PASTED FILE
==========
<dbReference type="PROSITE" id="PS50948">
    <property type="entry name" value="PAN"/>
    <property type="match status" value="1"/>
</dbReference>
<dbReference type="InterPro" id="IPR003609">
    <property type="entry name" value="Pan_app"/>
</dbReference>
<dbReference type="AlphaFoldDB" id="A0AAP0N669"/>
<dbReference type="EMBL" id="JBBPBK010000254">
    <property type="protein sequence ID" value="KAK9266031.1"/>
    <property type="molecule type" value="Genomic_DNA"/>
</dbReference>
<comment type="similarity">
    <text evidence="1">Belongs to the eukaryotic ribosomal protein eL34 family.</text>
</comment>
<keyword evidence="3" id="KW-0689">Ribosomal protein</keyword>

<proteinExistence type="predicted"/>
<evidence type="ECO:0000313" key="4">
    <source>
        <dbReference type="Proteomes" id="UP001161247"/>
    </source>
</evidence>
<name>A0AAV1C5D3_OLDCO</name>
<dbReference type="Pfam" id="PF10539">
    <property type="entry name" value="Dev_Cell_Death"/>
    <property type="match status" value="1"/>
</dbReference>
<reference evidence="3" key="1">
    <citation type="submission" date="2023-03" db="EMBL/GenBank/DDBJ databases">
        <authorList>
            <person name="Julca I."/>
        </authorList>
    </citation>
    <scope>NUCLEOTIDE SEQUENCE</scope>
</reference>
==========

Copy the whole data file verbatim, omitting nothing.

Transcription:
<dbReference type="PROSITE" id="PS50948">
    <property type="entry name" value="PAN"/>
    <property type="match status" value="1"/>
</dbReference>
<dbReference type="InterPro" id="IPR003609">
    <property type="entry name" value="Pan_app"/>
</dbReference>
<dbReference type="AlphaFoldDB" id="A0AAP0N669"/>
<dbReference type="EMBL" id="JBBPBK010000254">
    <property type="protein sequence ID" value="KAK9266031.1"/>
    <property type="molecule type" value="Genomic_DNA"/>
</dbReference>
<comment type="similarity">
    <text evidence="1">Belongs to the eukaryotic ribosomal protein eL34 family.</text>
</comment>
<keyword evidence="3" id="KW-0689">Ribosomal protein</keyword>

<proteinExistence type="predicted"/>
<evidence type="ECO:0000313" key="4">
    <source>
        <dbReference type="Proteomes" id="UP001161247"/>
    </source>
</evidence>
<name>A0AAV1C5D3_OLDCO</name>
<dbReference type="Pfam" id="PF10539">
    <property type="entry name" value="Dev_Cell_Death"/>
    <property type="match status" value="1"/>
</dbReference>
<reference evidence="3" key="1">
    <citation type="submission" date="2023-03" db="EMBL/GenBank/DDBJ databases">
        <authorList>
            <person name="Julca I."/>
        </authorList>
    </citation>
    <scope>NUCLEOTIDE SEQUENCE</scope>
</reference>